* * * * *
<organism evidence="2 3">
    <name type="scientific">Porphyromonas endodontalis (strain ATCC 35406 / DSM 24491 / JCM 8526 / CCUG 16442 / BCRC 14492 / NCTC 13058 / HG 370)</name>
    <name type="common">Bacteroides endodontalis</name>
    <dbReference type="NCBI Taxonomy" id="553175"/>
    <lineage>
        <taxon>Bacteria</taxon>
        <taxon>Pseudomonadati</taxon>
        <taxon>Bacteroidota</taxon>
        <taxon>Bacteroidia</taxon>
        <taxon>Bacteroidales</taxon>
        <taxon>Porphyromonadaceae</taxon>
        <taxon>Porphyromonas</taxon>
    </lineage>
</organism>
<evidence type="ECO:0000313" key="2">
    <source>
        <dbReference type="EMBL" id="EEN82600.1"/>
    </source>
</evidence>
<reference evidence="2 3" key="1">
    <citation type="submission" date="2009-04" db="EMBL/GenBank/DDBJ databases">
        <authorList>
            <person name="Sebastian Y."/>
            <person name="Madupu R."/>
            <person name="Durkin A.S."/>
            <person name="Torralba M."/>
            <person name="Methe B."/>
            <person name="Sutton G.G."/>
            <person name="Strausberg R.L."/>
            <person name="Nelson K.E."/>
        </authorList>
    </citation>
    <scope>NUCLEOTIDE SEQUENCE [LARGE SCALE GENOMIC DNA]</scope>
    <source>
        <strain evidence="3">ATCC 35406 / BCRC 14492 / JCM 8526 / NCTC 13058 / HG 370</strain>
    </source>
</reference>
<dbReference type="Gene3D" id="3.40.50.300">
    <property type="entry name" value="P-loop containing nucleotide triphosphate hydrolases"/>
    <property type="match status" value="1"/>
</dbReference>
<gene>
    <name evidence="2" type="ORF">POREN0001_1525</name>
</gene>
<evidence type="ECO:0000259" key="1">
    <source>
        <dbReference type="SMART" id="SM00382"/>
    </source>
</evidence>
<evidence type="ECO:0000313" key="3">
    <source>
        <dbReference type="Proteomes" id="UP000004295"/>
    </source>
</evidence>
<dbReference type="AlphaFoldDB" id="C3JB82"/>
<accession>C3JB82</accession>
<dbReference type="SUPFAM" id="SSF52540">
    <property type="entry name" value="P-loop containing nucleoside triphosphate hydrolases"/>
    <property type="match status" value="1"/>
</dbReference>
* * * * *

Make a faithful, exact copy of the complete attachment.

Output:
<organism evidence="2 3">
    <name type="scientific">Porphyromonas endodontalis (strain ATCC 35406 / DSM 24491 / JCM 8526 / CCUG 16442 / BCRC 14492 / NCTC 13058 / HG 370)</name>
    <name type="common">Bacteroides endodontalis</name>
    <dbReference type="NCBI Taxonomy" id="553175"/>
    <lineage>
        <taxon>Bacteria</taxon>
        <taxon>Pseudomonadati</taxon>
        <taxon>Bacteroidota</taxon>
        <taxon>Bacteroidia</taxon>
        <taxon>Bacteroidales</taxon>
        <taxon>Porphyromonadaceae</taxon>
        <taxon>Porphyromonas</taxon>
    </lineage>
</organism>
<evidence type="ECO:0000313" key="2">
    <source>
        <dbReference type="EMBL" id="EEN82600.1"/>
    </source>
</evidence>
<reference evidence="2 3" key="1">
    <citation type="submission" date="2009-04" db="EMBL/GenBank/DDBJ databases">
        <authorList>
            <person name="Sebastian Y."/>
            <person name="Madupu R."/>
            <person name="Durkin A.S."/>
            <person name="Torralba M."/>
            <person name="Methe B."/>
            <person name="Sutton G.G."/>
            <person name="Strausberg R.L."/>
            <person name="Nelson K.E."/>
        </authorList>
    </citation>
    <scope>NUCLEOTIDE SEQUENCE [LARGE SCALE GENOMIC DNA]</scope>
    <source>
        <strain evidence="3">ATCC 35406 / BCRC 14492 / JCM 8526 / NCTC 13058 / HG 370</strain>
    </source>
</reference>
<dbReference type="Gene3D" id="3.40.50.300">
    <property type="entry name" value="P-loop containing nucleotide triphosphate hydrolases"/>
    <property type="match status" value="1"/>
</dbReference>
<gene>
    <name evidence="2" type="ORF">POREN0001_1525</name>
</gene>
<evidence type="ECO:0000259" key="1">
    <source>
        <dbReference type="SMART" id="SM00382"/>
    </source>
</evidence>
<evidence type="ECO:0000313" key="3">
    <source>
        <dbReference type="Proteomes" id="UP000004295"/>
    </source>
</evidence>
<dbReference type="AlphaFoldDB" id="C3JB82"/>
<accession>C3JB82</accession>
<dbReference type="SUPFAM" id="SSF52540">
    <property type="entry name" value="P-loop containing nucleoside triphosphate hydrolases"/>
    <property type="match status" value="1"/>
</dbReference>